Arduino-based line follower robot using Pololu QTR-8RC line sensor
UPDATE FEB 2012: This guide is featured on Adafruit’s blog
This is Faz3a II, my first line-following robot, which I also hope to use for maze-solving. I used the Arduino Uno, Adafruit motor shield, Pololu’s QTR-8RC line sensors and motors. You can build a cheaper and lighter version of this robot using the Atmel Atmega328 and the L293D h-bridge. This robot weighs about 300gm and costs about $90 USD.
For my previous robot projects, I used an empty external hard disk enclosure as the robot platform. But for this robot, I am using a DVD case. All in all, I found the round shape of the DVD case a better choice for maneuverability. Not to mention the low cost of DVD cases and ease of stacking layers to hold more parts, with the help of long screws and nuts.
For this project, my task was simplified by the availability of software libraries from Pololu and Adafruit for the sensor and motor shield respectively.
Of course I could have bought a robot kit but I want to be able to take my robot apart anytime to build another one or use the parts in a different project. So if your passion is robotics, consider getting a ready robot kit.
3 long screws and about a dozen nuts to act as raisers. The length of the screws depends on the height of the battery brick. One thing to keep in mind when choosing the screws is to get the ones with smooth curved heads and not the flat ones. I use the screw heads as casters.
Step 1: Making the robot’s plaform from a DVD case
I used a DVD case for the platform. I marked this DVD case with an erasable pen first. It’s a rough sketch made with a small ruler. I know this design won’t be winning any engineering awards, but it works. Then I used a plain cutter and drill bits to carve out the design on the DVD into the final platform ready for attaching parts. Make sure you drill holes big enough for the wire straps.
Step 2: Assembling the robot’s components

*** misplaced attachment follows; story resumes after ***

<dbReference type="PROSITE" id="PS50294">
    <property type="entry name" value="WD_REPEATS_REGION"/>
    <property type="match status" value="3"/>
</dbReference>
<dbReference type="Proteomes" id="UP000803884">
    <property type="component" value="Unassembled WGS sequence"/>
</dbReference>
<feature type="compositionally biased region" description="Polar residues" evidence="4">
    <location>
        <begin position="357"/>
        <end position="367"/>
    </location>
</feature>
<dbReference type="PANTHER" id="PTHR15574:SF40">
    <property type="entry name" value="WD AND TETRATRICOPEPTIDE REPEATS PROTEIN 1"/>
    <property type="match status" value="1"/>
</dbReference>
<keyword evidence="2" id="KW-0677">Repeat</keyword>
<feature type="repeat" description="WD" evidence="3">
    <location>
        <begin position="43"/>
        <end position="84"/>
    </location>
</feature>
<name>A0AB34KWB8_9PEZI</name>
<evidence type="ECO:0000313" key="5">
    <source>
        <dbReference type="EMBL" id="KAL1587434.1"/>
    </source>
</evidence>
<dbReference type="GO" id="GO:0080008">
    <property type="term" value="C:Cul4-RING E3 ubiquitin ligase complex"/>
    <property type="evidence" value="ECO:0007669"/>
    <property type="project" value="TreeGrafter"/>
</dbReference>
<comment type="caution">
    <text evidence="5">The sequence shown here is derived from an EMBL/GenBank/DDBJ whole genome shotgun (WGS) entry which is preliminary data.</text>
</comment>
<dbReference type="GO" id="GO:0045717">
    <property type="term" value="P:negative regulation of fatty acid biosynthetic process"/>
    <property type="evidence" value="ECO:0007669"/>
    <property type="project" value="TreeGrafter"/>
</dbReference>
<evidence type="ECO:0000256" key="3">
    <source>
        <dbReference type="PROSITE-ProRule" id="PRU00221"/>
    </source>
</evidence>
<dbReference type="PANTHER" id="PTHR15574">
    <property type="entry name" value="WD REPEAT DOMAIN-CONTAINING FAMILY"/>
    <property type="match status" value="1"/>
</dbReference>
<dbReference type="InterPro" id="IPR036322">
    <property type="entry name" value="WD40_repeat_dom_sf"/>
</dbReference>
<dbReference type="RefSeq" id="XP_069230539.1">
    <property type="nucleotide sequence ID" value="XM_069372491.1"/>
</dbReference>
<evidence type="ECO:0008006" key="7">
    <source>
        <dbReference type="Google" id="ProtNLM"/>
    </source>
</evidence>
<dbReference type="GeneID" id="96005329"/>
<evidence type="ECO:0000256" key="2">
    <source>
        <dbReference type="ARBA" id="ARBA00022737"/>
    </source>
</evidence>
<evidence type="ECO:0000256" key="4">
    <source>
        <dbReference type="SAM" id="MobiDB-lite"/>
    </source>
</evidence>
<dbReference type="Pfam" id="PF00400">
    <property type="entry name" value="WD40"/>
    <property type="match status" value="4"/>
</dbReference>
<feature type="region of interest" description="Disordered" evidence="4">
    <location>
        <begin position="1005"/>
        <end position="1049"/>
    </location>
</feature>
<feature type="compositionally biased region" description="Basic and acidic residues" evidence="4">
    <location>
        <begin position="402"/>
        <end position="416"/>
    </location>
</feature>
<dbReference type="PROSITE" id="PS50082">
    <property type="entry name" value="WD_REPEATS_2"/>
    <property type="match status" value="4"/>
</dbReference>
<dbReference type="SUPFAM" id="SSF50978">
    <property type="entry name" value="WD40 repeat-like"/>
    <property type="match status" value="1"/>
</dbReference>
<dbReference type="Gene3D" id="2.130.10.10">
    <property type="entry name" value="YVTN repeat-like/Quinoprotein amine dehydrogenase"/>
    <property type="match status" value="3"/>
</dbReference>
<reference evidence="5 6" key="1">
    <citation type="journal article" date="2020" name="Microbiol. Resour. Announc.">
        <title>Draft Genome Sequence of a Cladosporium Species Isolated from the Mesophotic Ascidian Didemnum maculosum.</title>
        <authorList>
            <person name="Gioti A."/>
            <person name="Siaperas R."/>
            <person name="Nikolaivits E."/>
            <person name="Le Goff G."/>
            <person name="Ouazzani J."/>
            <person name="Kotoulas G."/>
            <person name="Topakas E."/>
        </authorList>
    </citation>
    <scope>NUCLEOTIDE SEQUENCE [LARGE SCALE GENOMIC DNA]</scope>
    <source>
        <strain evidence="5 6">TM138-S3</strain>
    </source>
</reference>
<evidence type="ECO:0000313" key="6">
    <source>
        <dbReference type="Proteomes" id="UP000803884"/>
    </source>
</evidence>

The assembly process is straight forward. I found it very useful to keep notes tracking which motor goes to which motor shield terminal pin and which sensor pin goes into which Arduino pin. Without this, it’s easy to make mistakes that consume long debugging hours.
If you have everything in order, this project should take max 10 hours at a very leisurely pace. The first time I built it, I ran into all sorts of issues because I did not keep track of my wires and because I did not have all the necessary connectors at hand so I did plenty of soldering to connect the sensors to the Arduino. But once I overcame all the wiring hurdles, rebuilding the robot was a matter of 3-4 hour.
The coding and debugging took another few hours the first time around. The second time I rebuilt this robot, it was simply a matter of load and run.
Be mindful of your robot’s left and right motors. Label the motors and the wires as well as the terminals they are connected to and that should spare you needless debugging time. One telltale sign of reversed motors or reversed variable signs is if your robot spins towards the wrong direction constantly.
I powered the robot via the Adafruit motor shield external power pins. I did not need to power the motors separately from the Arduino. The 7.2V power brick did a fine job of powering the whole robot. I had no resets or erratic performance.
As for front and back casters, the soft semi-spherical tip of the screws was good enough to allow smooth movement. No special casters were used. I am sure the screws created extra friction but it did not degrade performance by much. I could have used an LED for caster just as well.
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